At least one member of a newly uncovered cybercrime hacking group appears to be a former or current employee of a cyber-security company, according to a new report released today.
The report, published by Moscow-based cyber-security firm Group-IB, breaks down the activity of a previously unreported cyber-criminal group named Silence.
According to Group-IB, the group has spent the last three years mounting silent cyber-attacks on financial institutions in Russia and Eastern Europe.
The group went undetected for years, mainly because of its predisposition for using legitimate apps and tools already found on victims' computers, in a tactic known as "living off the land."
But Silence also created their own tools, such as:
- Silence-- a framework for infrastructure attacks;
- Atmosphere--a set of software tools for attacks on ATMs;
- Farse--a tool to obtain passwords from a compromised computer;
- Cleaner--a tool for logs removal.
These tools, coupled with the group's lay-low tactics helped it go under the radar for far longer than many of its counterparts.
Following a year-long investigation into the group's modus operandi, Group-IB says the group has been linked to hacks going as far back as 2016.
The first recorded hack attributed to Silence took place in July 2016. The hack was a failed attempt to withdraw money via the Russian inter-bank transaction system known as AWS CBR (Automated Work Station Client of the Russian Central Bank).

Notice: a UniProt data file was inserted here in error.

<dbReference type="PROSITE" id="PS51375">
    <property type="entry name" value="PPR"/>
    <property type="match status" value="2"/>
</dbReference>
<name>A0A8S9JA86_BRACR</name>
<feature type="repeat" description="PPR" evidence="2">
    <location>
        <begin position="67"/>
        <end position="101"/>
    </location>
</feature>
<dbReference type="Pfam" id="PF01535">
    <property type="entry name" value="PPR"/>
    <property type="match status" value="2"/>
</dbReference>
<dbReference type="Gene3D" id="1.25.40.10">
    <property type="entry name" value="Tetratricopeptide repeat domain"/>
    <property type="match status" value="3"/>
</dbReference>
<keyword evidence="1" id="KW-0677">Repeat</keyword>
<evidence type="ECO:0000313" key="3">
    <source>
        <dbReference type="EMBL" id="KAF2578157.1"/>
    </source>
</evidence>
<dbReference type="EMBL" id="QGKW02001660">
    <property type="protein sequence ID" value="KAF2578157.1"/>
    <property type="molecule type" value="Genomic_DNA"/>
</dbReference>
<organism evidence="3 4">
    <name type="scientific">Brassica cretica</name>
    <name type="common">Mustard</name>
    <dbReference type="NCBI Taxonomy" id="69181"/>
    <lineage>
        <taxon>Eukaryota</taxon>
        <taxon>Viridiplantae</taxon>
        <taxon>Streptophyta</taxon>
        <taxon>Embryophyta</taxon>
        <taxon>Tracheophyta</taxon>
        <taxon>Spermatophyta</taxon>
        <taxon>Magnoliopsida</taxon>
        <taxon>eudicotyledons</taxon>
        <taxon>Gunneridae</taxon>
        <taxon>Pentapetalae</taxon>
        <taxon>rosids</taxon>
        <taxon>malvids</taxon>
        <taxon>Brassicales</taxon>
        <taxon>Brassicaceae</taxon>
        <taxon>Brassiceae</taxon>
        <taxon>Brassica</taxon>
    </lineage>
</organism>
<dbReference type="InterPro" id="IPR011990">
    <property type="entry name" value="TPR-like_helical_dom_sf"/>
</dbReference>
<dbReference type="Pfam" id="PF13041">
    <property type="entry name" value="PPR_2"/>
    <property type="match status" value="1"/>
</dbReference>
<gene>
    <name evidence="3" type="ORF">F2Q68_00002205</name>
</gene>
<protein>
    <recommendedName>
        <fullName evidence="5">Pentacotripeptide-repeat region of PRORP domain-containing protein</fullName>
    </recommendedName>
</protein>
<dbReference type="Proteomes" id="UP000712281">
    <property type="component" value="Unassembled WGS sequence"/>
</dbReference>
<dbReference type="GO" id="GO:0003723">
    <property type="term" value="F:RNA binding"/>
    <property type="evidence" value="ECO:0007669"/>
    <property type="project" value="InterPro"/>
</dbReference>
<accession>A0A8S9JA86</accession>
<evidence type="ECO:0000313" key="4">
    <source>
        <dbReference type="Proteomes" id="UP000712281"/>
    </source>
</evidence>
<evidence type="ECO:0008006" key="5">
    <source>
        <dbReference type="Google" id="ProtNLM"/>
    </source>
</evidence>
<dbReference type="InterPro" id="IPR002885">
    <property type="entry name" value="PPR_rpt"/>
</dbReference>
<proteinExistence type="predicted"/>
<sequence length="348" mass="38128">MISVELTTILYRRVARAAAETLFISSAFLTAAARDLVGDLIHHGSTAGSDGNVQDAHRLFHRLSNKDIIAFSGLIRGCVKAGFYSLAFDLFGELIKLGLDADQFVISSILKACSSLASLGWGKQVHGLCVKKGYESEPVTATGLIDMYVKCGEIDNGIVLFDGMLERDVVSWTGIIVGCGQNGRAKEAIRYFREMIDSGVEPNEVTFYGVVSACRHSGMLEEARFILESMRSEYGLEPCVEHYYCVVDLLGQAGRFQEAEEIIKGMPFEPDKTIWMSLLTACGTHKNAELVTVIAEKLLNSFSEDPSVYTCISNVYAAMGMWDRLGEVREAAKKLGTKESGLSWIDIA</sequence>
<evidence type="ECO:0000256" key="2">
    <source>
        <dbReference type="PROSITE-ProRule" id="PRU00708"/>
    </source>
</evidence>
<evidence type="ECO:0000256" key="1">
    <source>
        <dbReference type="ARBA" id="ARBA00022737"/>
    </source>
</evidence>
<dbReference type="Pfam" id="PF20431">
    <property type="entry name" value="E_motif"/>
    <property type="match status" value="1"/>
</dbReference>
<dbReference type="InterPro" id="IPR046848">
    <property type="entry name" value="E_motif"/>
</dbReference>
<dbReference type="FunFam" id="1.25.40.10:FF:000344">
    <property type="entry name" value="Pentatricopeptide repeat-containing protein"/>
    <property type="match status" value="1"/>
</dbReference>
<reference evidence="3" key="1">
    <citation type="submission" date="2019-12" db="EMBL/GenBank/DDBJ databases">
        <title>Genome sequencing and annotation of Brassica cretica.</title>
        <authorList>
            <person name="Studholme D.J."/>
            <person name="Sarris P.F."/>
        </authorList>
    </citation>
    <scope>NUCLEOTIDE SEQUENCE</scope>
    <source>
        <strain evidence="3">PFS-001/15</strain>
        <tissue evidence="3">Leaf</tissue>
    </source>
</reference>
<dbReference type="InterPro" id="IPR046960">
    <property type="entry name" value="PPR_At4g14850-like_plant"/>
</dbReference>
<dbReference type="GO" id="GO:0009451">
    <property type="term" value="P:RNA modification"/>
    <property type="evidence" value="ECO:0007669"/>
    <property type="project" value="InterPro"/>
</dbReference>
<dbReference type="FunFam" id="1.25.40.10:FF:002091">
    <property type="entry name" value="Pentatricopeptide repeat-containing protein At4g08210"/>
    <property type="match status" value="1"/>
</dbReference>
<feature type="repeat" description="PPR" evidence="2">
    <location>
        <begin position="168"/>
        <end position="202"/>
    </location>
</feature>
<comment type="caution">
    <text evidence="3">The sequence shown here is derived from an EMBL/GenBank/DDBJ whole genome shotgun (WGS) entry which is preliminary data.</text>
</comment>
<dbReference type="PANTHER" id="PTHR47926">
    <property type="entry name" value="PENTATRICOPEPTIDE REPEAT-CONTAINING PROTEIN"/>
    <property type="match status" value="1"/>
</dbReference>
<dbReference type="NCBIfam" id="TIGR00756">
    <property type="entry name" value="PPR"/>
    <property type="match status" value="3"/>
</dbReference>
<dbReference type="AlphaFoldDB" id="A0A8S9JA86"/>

"Hackers gained access to the system, but the attack wasn't successful due to improper preparation of the payment order. The
bank's employees suspended the transaction," Group-IB explained in its report.
However, the bank's remediation efforts weren't up to par, and Silence regained access to the same bank's network a month later, in August 2016. This time, they took another approach.
"[Silence] downloaded software to secretly take screenshots and proceeded to investigate the operator's work via video stream. This time, the bank asked Group-IB to respond to the incident. The attack
was stopped. However, the full log of the incident was unrecoverable, because in an attempt to clean the network, the bank's IT team deleted the majority of the attacker's traces," Group-IB said.
But the Silence group didn't stop after these initial clumsy hacking attempts. They did manage to hack into a bank and finally steal some money, more than a year later, in October 2017.
According to Group-IB, the group stopped attempting to wire money using the AWS CBR system and switched to targeting the bank's ATM control systems, making ATMs spew out cash (known as jackpotting) at desired hours.
Investigators say that Silence stole over $100,000 during their first successful cyber-heist. Other hacks following the same pattern were later discovered and traced back to the Silence group in the following months, such as the theft of over $550,000 in February 2018, and another $150,000 in April 2018.
The group is nowhere as successful as other criminal groups known to target financial institutions, such as Cobalt, Buhtrap, or MoneyTraper, all linked to multi-million dollar heists.